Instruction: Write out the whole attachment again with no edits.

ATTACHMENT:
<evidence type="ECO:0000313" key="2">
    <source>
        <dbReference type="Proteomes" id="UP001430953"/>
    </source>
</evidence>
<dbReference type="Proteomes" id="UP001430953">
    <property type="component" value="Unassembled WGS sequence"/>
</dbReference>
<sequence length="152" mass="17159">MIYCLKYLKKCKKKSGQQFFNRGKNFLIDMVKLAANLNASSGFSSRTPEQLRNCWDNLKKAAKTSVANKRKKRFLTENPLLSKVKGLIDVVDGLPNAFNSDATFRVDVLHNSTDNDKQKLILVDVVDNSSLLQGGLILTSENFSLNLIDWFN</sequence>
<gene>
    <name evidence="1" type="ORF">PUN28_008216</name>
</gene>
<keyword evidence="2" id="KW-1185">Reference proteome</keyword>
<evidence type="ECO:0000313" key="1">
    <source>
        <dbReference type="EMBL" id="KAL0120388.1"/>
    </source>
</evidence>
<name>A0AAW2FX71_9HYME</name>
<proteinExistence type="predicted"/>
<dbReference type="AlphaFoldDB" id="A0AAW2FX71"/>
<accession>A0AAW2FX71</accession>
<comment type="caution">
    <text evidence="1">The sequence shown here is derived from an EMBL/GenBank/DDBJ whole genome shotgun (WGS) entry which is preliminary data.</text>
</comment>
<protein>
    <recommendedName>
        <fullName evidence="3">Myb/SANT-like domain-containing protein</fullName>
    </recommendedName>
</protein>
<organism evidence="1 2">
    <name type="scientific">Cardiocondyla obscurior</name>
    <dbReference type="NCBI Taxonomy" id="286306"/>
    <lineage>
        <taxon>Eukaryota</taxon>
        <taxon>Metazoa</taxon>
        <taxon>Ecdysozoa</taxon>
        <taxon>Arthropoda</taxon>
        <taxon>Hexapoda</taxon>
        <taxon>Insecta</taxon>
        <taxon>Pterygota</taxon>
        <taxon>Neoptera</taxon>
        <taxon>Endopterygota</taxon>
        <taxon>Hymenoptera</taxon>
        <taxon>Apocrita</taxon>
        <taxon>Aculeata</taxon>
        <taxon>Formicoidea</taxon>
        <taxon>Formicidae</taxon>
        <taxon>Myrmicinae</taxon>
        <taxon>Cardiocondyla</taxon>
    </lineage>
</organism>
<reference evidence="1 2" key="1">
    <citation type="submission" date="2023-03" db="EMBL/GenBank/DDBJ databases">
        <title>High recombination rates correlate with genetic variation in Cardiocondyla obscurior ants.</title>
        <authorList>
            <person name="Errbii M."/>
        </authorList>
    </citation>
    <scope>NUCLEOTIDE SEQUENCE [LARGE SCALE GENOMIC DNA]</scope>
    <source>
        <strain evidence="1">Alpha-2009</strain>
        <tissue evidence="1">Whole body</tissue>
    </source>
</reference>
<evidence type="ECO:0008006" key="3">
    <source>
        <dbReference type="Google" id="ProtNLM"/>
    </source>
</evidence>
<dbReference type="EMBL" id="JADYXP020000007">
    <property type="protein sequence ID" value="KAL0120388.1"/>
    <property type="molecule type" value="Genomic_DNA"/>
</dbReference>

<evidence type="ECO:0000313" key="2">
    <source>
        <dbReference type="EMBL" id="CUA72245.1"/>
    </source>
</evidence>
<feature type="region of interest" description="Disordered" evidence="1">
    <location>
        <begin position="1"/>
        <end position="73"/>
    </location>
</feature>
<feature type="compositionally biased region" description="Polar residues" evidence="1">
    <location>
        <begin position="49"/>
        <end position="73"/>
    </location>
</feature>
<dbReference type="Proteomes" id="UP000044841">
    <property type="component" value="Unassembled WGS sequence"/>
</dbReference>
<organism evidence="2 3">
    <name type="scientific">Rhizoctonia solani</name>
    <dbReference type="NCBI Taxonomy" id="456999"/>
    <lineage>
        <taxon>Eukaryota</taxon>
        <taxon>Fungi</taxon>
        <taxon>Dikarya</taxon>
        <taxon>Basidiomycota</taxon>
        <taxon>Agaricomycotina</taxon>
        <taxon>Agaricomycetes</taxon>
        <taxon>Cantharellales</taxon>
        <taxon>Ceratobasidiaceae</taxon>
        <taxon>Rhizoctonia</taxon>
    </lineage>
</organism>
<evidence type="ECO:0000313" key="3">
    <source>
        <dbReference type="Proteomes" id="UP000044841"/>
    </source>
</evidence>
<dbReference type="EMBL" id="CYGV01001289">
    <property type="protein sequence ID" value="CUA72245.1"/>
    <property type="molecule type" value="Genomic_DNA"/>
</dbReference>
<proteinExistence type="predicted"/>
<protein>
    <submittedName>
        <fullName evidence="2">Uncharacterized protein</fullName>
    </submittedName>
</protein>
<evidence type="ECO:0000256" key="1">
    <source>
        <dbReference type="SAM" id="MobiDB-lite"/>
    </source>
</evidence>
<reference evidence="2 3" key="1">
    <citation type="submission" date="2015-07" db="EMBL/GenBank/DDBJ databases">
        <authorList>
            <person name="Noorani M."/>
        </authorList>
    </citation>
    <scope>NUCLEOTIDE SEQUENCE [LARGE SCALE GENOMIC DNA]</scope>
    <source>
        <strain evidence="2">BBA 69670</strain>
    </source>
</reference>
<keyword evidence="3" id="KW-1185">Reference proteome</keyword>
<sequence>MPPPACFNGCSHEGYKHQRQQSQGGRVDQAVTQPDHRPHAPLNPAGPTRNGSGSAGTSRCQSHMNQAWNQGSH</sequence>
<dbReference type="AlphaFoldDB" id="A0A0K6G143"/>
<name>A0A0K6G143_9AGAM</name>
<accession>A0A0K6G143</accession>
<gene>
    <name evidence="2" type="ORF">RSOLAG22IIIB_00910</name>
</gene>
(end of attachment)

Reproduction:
<evidence type="ECO:0000313" key="2">
    <source>
        <dbReference type="Proteomes" id="UP001430953"/>
    </source>
</evidence>
<dbReference type="Proteomes" id="UP001430953">
    <property type="component" value="Unassembled WGS sequence"/>
</dbReference>
<sequence length="152" mass="17159">MIYCLKYLKKCKKKSGQQFFNRGKNFLIDMVKLAANLNASSGFSSRTPEQLRNCWDNLKKAAKTSVANKRKKRFLTENPLLSKVKGLIDVVDGLPNAFNSDATFRVDVLHNSTDNDKQKLILVDVVDNSSLLQGGLILTSENFSLNLIDWFN</sequence>
<gene>
    <name evidence="1" type="ORF">PUN28_008216</name>
</gene>
<keyword evidence="2" id="KW-1185">Reference proteome</keyword>
<evidence type="ECO:0000313" key="1">
    <source>
        <dbReference type="EMBL" id="KAL0120388.1"/>
    </source>
</evidence>
<name>A0AAW2FX71_9HYME</name>
<proteinExistence type="predicted"/>
<dbReference type="AlphaFoldDB" id="A0AAW2FX71"/>
<accession>A0AAW2FX71</accession>
<comment type="caution">
    <text evidence="1">The sequence shown here is derived from an EMBL/GenBank/DDBJ whole genome shotgun (WGS) entry which is preliminary data.</text>
</comment>
<protein>
    <recommendedName>
        <fullName evidence="3">Myb/SANT-like domain-containing protein</fullName>
    </recommendedName>
</protein>
<organism evidence="1 2">
    <name type="scientific">Cardiocondyla obscurior</name>
    <dbReference type="NCBI Taxonomy" id="286306"/>
    <lineage>
        <taxon>Eukaryota</taxon>
        <taxon>Metazoa</taxon>
        <taxon>Ecdysozoa</taxon>
        <taxon>Arthropoda</taxon>
        <taxon>Hexapoda</taxon>
        <taxon>Insecta</taxon>
        <taxon>Pterygota</taxon>
        <taxon>Neoptera</taxon>
        <taxon>Endopterygota</taxon>
        <taxon>Hymenoptera</taxon>
        <taxon>Apocrita</taxon>
        <taxon>Aculeata</taxon>
        <taxon>Formicoidea</taxon>
        <taxon>Formicidae</taxon>
        <taxon>Myrmicinae</taxon>
        <taxon>Cardiocondyla</taxon>
    </lineage>
</organism>
<reference evidence="1 2" key="1">
    <citation type="submission" date="2023-03" db="EMBL/GenBank/DDBJ databases">
        <title>High recombination rates correlate with genetic variation in Cardiocondyla obscurior ants.</title>
        <authorList>
            <person name="Errbii M."/>
        </authorList>
    </citation>
    <scope>NUCLEOTIDE SEQUENCE [LARGE SCALE GENOMIC DNA]</scope>
    <source>
        <strain evidence="1">Alpha-2009</strain>
        <tissue evidence="1">Whole body</tissue>
    </source>
</reference>
<evidence type="ECO:0008006" key="3">
    <source>
        <dbReference type="Google" id="ProtNLM"/>
    </source>
</evidence>
<dbReference type="EMBL" id="JADYXP020000007">
    <property type="protein sequence ID" value="KAL0120388.1"/>
    <property type="molecule type" value="Genomic_DNA"/>
</dbReference>

<evidence type="ECO:0000313" key="2">
    <source>
        <dbReference type="EMBL" id="CUA72245.1"/>
    </source>
</evidence>
<feature type="region of interest" description="Disordered" evidence="1">
    <location>
        <begin position="1"/>
        <end position="73"/>
    </location>
</feature>
<feature type="compositionally biased region" description="Polar residues" evidence="1">
    <location>
        <begin position="49"/>
        <end position="73"/>
    </location>
</feature>
<dbReference type="Proteomes" id="UP000044841">
    <property type="component" value="Unassembled WGS sequence"/>
</dbReference>
<organism evidence="2 3">
    <name type="scientific">Rhizoctonia solani</name>
    <dbReference type="NCBI Taxonomy" id="456999"/>
    <lineage>
        <taxon>Eukaryota</taxon>
        <taxon>Fungi</taxon>
        <taxon>Dikarya</taxon>
        <taxon>Basidiomycota</taxon>
        <taxon>Agaricomycotina</taxon>
        <taxon>Agaricomycetes</taxon>
        <taxon>Cantharellales</taxon>
        <taxon>Ceratobasidiaceae</taxon>
        <taxon>Rhizoctonia</taxon>
    </lineage>
</organism>
<evidence type="ECO:0000313" key="3">
    <source>
        <dbReference type="Proteomes" id="UP000044841"/>
    </source>
</evidence>
<dbReference type="EMBL" id="CYGV01001289">
    <property type="protein sequence ID" value="CUA72245.1"/>
    <property type="molecule type" value="Genomic_DNA"/>
</dbReference>
<proteinExistence type="predicted"/>
<protein>
    <submittedName>
        <fullName evidence="2">Uncharacterized protein</fullName>
    </submittedName>
</protein>
<evidence type="ECO:0000256" key="1">
    <source>
        <dbReference type="SAM" id="MobiDB-lite"/>
    </source>
</evidence>
<reference evidence="2 3" key="1">
    <citation type="submission" date="2015-07" db="EMBL/GenBank/DDBJ databases">
        <authorList>
            <person name="Noorani M."/>
        </authorList>
    </citation>
    <scope>NUCLEOTIDE SEQUENCE [LARGE SCALE GENOMIC DNA]</scope>
    <source>
        <strain evidence="2">BBA 69670</strain>
    </source>
</reference>
<keyword evidence="3" id="KW-1185">Reference proteome</keyword>
<sequence>MPPPACFNGCSHEGYKHQRQQSQGGRVDQAVTQPDHRPHAPLNPAGPTRNGSGSAGTSRCQSHMNQAWNQGSH</sequence>
<dbReference type="AlphaFoldDB" id="A0A0K6G143"/>
<name>A0A0K6G143_9AGAM</name>
<accession>A0A0K6G143</accession>
<gene>
    <name evidence="2" type="ORF">RSOLAG22IIIB_00910</name>
</gene>